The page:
When you have small children, it’s essential to have a garden that is safe, secure and geared towards their needs. If your garden is set to undergo a re-development in the near future, it’s important to know how to create an outdoor space that’s suitable for your children, always keeping functionality in mind. Your garden will need to be a place where they can play happily without danger, as they will likely be spending a great deal of time outdoors during the warmer months. This blog will give you some key points to consider on how to create a kid-friendly garden:
1. Safety first
Your number one priority for creating a kid-friendly garden is safety, which is dependent on the age of your children. If you have toddlers for example, it wouldn’t be advisable to have any form of water feature in reach (whether that be a pond, bird bath or ornament) as small children can potentially drown in just a couple of inches of water.
It would also be a good idea to install fencing around the entirety of your outdoor space to keep your little ones safe from intruders or potentially going for a roam when your attention is away for a few seconds. Gabion stone wall fencing would be the most suitable option, as it’s solid, secure and sustainable. While all children are different, it’s always best to take the necessary precautions – your child might be very sensible but their friends may not be.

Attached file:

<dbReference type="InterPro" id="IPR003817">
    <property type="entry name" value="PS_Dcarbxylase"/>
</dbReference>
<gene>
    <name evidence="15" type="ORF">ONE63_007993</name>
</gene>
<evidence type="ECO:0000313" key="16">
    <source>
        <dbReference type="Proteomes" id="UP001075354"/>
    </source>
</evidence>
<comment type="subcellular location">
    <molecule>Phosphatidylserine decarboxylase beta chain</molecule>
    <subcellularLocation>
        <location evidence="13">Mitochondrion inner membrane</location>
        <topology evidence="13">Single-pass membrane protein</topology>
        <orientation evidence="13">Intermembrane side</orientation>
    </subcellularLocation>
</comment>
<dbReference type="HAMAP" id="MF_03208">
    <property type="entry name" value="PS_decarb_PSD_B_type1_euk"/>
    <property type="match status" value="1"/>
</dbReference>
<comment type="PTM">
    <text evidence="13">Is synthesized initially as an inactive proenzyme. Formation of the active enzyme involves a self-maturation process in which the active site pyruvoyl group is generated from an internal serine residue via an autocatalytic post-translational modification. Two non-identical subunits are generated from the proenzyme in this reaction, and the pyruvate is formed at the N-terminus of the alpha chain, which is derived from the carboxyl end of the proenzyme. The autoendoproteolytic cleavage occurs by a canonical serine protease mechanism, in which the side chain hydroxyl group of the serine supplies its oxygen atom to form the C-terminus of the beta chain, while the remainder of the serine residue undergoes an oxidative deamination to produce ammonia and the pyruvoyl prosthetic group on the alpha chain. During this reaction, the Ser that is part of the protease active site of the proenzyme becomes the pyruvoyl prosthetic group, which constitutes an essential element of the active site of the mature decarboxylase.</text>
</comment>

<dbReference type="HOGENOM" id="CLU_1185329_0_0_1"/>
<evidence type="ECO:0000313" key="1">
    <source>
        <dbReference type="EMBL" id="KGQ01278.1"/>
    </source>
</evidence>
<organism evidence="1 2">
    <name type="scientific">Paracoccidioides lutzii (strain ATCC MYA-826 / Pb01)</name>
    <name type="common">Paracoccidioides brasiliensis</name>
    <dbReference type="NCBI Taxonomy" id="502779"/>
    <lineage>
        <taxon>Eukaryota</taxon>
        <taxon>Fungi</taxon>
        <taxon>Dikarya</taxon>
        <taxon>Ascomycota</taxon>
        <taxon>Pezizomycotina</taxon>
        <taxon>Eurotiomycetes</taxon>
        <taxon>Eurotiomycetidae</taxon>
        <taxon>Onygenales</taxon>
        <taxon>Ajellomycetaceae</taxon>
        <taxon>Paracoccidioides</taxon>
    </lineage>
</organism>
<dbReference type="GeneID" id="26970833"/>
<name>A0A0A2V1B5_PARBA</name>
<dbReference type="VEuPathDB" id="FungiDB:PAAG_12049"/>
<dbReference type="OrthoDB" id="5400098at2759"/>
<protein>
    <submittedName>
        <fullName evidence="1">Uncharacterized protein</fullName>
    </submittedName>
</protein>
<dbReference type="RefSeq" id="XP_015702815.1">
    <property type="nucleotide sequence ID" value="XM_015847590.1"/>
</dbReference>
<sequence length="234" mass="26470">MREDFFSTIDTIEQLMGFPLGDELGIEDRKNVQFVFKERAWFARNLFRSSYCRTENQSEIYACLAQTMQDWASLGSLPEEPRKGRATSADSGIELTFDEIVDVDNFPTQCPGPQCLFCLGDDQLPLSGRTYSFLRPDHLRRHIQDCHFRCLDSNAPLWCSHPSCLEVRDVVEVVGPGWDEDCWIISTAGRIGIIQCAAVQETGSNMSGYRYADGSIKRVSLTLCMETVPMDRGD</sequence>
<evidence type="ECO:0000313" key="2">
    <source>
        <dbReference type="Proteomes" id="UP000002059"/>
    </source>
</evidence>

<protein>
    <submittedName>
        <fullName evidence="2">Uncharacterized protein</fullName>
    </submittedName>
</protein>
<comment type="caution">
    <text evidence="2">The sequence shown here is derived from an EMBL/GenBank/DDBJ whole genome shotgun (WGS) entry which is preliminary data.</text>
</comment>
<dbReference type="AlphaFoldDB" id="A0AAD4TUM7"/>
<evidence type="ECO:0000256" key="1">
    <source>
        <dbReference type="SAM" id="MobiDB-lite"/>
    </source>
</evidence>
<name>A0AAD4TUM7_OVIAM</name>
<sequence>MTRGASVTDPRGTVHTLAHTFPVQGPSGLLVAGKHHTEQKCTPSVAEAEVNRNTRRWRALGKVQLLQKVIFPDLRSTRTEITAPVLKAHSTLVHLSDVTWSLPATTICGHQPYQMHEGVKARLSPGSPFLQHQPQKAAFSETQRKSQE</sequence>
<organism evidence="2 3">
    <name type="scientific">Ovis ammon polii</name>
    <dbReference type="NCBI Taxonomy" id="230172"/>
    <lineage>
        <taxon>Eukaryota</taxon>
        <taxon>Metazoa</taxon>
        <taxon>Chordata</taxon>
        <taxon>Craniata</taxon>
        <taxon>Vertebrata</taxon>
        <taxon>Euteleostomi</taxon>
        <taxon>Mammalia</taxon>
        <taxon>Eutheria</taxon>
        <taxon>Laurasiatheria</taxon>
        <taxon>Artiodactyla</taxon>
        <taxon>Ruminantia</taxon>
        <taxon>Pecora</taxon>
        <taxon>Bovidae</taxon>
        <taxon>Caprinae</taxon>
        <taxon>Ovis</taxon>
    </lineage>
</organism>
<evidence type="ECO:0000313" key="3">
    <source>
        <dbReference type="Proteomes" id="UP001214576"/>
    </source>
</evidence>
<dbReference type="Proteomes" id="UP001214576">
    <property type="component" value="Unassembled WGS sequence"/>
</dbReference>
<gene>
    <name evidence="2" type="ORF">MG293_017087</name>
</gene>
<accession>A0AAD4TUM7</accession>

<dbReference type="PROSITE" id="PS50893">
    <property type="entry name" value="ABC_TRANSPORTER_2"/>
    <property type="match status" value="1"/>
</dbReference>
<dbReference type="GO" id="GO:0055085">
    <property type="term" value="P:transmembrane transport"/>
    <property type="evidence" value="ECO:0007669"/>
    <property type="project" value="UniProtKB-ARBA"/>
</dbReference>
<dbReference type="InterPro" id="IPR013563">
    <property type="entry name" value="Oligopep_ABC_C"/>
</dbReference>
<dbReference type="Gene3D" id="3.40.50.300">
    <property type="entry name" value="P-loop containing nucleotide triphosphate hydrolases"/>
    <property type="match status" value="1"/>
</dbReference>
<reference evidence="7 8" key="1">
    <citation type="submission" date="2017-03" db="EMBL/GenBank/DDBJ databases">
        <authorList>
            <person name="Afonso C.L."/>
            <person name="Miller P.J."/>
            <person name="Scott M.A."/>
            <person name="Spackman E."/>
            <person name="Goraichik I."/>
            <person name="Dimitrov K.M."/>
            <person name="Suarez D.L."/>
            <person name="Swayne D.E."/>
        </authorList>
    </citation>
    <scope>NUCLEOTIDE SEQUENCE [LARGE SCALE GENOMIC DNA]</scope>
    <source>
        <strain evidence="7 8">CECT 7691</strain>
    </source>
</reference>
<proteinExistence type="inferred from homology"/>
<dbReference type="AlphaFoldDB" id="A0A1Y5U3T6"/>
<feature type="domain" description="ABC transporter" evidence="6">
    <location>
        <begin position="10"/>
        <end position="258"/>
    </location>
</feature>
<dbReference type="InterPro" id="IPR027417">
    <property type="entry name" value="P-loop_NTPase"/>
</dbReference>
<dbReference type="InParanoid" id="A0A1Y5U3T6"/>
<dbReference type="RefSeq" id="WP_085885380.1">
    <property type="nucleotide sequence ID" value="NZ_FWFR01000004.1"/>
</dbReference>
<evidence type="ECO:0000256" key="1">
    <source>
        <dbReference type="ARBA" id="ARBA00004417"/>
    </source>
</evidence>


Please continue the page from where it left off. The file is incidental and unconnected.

2. Plan for play equipment
If you’re about to hard landscape your entre back garden, one of the aspects you may have thought about is where to locate a play area for the kids. In this case, you may need the assistance of a landscape designer to create a final plan that makes the most of the space on offer. One of the key aspects to consider is ensuring there is a section of ground that allows for a soft landing (especially underneath play equipment) such as the likes of the lawn, bark chips or rubber mats to prevent injuries.
3. Planting choices
You may never have considered the importance of choosing plants carefully when there are small children around, however, some can be extremely dangerous. Berry plants should always be avoided as little fingers may pick off poisonous berries and potentially consume them. It’s also a good idea to steer clear of those with thorns including the likes of roses, holly and hyacinths. Before incorporating new plants into your garden, always check for any existing plants that may be hazardous or toxic to avoid medical emergencies– if you buy from a garden centre plants usually have labels attached with any warnings that might be relevant.
You may also like to think carefully about plants that are extremely fragile and may not survive during boisterous play – it may only take one accidental smash of a ball to completely de-flower these types of plants, therefore sturdy shrubs may be a more suitable choice.
4. Encourage gardening
The younger your children are, the more easily you’ll be able to encourage them to participate in gardening. An exciting activity you can enjoy as a family is to plant your own vegetable patch and watch your creations grow before eating them within healthy meals.